Many services associated with tourism have limited or no availability. Group tours do not run, but you can still book ahead for a great range of private tours that can be run just for you. Whilst booking private activities may cost more, you’ll make up for it on the low-season rates for accommodation and flights.

Market Research

One of the most splendid things about Italy during winter are the spectacular winter and Christmas markets. Ask at your accommodation for local markets taking place in the area you are visiting.

Lay It On With Layers

Whilst walking around the streets can be freezing cold, entering into a heated indoors area will require you to strip down. Any Italian nonna will tell you that overheating yourself indoors then stepping out into outside into the cold is a recipe for illness. The Italians keep their levels of snug just right by wearing various layers of clothing that can be put on or taken off accordingly.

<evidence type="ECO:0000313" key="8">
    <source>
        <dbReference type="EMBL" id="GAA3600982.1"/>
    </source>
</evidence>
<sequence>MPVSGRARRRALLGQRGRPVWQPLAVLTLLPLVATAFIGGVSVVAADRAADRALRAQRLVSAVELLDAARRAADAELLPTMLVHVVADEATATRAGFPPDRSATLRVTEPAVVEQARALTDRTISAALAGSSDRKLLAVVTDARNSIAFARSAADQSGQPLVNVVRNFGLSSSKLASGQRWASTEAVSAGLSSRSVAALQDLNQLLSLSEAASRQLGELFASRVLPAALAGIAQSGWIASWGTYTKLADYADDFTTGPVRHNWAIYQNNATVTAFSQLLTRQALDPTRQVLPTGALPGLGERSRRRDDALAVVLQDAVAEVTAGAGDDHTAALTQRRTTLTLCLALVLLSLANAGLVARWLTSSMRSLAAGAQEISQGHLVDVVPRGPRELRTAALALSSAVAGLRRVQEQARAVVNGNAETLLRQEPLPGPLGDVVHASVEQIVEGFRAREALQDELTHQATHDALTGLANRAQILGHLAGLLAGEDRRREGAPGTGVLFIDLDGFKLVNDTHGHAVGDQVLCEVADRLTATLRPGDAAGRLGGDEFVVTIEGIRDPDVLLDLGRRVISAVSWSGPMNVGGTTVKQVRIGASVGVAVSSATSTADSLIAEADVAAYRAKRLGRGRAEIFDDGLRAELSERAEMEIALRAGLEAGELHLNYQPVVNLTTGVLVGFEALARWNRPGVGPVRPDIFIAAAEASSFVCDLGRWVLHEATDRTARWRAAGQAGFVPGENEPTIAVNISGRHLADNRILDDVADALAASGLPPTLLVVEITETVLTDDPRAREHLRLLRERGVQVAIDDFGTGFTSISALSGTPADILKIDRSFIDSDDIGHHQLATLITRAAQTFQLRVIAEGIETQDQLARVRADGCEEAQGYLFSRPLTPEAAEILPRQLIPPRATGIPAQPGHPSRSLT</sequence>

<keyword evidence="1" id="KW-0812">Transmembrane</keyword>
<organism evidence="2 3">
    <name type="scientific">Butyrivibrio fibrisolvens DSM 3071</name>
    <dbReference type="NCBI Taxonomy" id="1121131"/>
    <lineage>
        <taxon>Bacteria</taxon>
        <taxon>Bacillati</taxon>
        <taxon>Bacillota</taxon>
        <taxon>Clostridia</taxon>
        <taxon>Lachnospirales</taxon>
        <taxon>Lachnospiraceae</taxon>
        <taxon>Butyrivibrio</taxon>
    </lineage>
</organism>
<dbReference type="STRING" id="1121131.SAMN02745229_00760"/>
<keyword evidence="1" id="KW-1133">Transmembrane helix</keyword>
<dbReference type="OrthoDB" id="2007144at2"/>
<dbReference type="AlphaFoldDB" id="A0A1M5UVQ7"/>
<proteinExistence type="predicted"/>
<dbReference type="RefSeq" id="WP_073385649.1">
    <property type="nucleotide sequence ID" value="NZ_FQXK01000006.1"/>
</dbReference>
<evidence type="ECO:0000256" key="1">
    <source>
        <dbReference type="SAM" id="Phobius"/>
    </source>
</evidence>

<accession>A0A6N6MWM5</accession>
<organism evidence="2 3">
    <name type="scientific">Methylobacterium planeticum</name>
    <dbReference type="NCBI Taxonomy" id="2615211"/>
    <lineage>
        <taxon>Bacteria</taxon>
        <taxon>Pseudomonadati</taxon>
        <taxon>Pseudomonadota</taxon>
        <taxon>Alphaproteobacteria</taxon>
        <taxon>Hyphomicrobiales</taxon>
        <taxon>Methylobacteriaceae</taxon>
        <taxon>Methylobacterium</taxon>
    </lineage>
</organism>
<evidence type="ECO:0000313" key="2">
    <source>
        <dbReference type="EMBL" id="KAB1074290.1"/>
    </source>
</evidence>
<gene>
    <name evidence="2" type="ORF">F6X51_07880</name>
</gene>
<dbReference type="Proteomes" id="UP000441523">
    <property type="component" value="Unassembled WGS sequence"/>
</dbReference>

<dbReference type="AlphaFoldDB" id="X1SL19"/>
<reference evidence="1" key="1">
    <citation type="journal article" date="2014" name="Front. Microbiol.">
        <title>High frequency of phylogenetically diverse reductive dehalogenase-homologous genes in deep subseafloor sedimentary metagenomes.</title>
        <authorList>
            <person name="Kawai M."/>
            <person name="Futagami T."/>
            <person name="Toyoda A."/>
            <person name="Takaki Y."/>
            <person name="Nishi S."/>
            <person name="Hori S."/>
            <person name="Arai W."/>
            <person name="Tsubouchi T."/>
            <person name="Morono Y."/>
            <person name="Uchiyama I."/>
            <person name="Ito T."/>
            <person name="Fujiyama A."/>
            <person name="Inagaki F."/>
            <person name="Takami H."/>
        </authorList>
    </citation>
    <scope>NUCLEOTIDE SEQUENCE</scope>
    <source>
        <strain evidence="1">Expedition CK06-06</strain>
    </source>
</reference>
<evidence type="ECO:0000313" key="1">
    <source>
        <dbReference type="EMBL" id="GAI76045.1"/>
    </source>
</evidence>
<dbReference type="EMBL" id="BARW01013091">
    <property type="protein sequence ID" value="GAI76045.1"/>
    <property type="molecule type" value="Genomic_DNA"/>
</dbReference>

The cobblestones in the historical cities can also be freezing cold. A woollen innersole inserted into your boots can make such a difference to how much you enjoy walking around the beautiful sites of Italy.

Nativity Scenes

If you are visiting Italy in December or January, be sure to check out the local Presepio – the more traditional holiday decorations in Italy. Most cities and towns will have theirs up throughout December and January, with the traditional date to be put away usually considered as 8th February.

The baby Jesus is not placed into the manger until 25th December however.

Festa Feasts

For important feast days like Christmas Eve, Christmas Day and New Year’s Eve, it is a good idea to book ahead. Many restaurants close, whilst those that do remain open will have a set menu. Especially for small towns, if you don’t reserve in advance you may miss out altogether.

If you’re not at a set dinner for New Year’s Eve, you may also wish to go into one of the local squares or other locations (such as in Florence, where locals gather along the bank of the River Arno) with a  bottle of Prosecco in hand to welcome in the new year.